Anyone who has read this blog for some time knows I hold Aristotle in a very high degree. As such it is always great to see others also acknowledge his greatest work Nicomachean Ethics, which in my mind is the most important book every written in the history of the world. This speech at the American Enterprise Institute about the importance of Aristotle’s works I think is something we should all take the time (it’s worth the hour and a half).
Author Archives: crisap
So recently we’ve been seeing a string of complaints coming out the less intelligent, less thoughtful, and more populist/progressive quarters of the Right once again attacking Romney. And the problem is that the vast majority of these arguments boil down to two problems. The first problem is that they’re trotting out the same complaints that they used 4 years ago and were shown to be utterly without fact, basis, or sanity 4 years ago…and the second problem is that if you had a candidate to actually put up you would be singing their praises and not attacking the only competent candidate there is. But the clearly the kind of people who prefer populists and progressives are the kind who like to repeat lies that have already been struck down, we might as well cover why these lies are horseshit once again…
Romneycare So the first thing that all small minded people claiming to be conservative like to point to is Romneycare. They claim it’s the origin of Obamacare.
Let’s look at this claim. In reality the actual history of Romneycare is that the Massachusetts legislature proposed a universal healthcare measure. It was a measure that would have completely nationalized all healthcare in the sate of Massachusetts and made Obamacare look like a dream come true. Governor Romney knew he couldn’t just veto the bill (he vetoed 844 bills and line item measures, 707 of those vetoes were overruled…he must have known just vetoing it would have been a fruitless measure). So rather than just give a pointless veto that would be overruled and result in the death private healthcare (which would result in actual death) Romney went to the Heritage Foundation and they gave him the outline for what we now call Romneycare (individual mandates and all…which by the way are Constitutional under the Massachusetts constitution). So if Romney is a liberal for taking the advice of the most conservative think tank in America to stop a far more liberal bill…then what exactly qualifies as conservative? Are you only conservative if you get results? Then Reagan’s a filthy liberal for not destroying the Department of Education. Now the final bill that passed the legislature was not exactly what Heritage suggested and because of that Romney vetoed 8 portions of the final bill. These vetoes were overturned. There were further changes made after he left office (those are the really bad parts). But I’m sure that’s all Romney’s fault. And it gets worse if you get into the details of Obamacare and Romneycare, any attention to details shows that they are nothing alike. Add to that the promise last time to give immediate exemptions to the entire US via executive order and then work to repeal Obamacare…it is a simple fact that to attack Romney for the healthcare system in Massachusetts can only be made if you are completely ignorant of all the facts involved.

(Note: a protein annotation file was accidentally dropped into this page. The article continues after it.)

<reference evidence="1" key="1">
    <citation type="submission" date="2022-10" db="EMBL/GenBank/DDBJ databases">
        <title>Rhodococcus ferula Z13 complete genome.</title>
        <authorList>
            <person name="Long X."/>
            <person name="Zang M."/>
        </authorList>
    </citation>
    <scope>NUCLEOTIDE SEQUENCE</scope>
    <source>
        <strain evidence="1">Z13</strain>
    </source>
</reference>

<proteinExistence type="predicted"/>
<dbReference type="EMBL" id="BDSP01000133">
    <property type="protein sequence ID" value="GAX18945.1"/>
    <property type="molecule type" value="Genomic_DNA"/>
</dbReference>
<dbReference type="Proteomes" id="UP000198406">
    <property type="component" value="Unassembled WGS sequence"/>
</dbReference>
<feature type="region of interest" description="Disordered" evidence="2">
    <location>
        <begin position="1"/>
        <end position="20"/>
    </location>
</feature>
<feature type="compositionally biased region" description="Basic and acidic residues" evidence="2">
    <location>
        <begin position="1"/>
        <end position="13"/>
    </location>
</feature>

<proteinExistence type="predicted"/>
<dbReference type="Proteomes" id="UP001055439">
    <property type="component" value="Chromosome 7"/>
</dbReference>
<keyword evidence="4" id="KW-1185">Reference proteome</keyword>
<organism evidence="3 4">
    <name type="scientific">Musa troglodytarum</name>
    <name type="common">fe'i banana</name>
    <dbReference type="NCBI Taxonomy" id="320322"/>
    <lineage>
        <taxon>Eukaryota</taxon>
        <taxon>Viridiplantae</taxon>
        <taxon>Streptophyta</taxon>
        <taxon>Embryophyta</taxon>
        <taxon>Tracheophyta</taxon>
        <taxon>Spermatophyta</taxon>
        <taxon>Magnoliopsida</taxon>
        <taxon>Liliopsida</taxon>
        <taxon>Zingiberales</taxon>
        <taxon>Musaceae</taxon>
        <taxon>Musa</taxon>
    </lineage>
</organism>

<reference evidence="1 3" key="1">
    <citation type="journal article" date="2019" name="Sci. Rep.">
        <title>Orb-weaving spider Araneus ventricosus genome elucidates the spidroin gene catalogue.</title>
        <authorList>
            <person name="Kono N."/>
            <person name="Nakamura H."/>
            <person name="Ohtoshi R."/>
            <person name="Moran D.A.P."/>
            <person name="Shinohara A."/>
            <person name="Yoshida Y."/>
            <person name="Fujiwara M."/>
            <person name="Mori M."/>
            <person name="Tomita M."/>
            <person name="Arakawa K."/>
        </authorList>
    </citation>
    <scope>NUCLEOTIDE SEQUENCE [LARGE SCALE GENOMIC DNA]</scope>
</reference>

He’s a flip-flopper on social issues like gay marriage and abortion.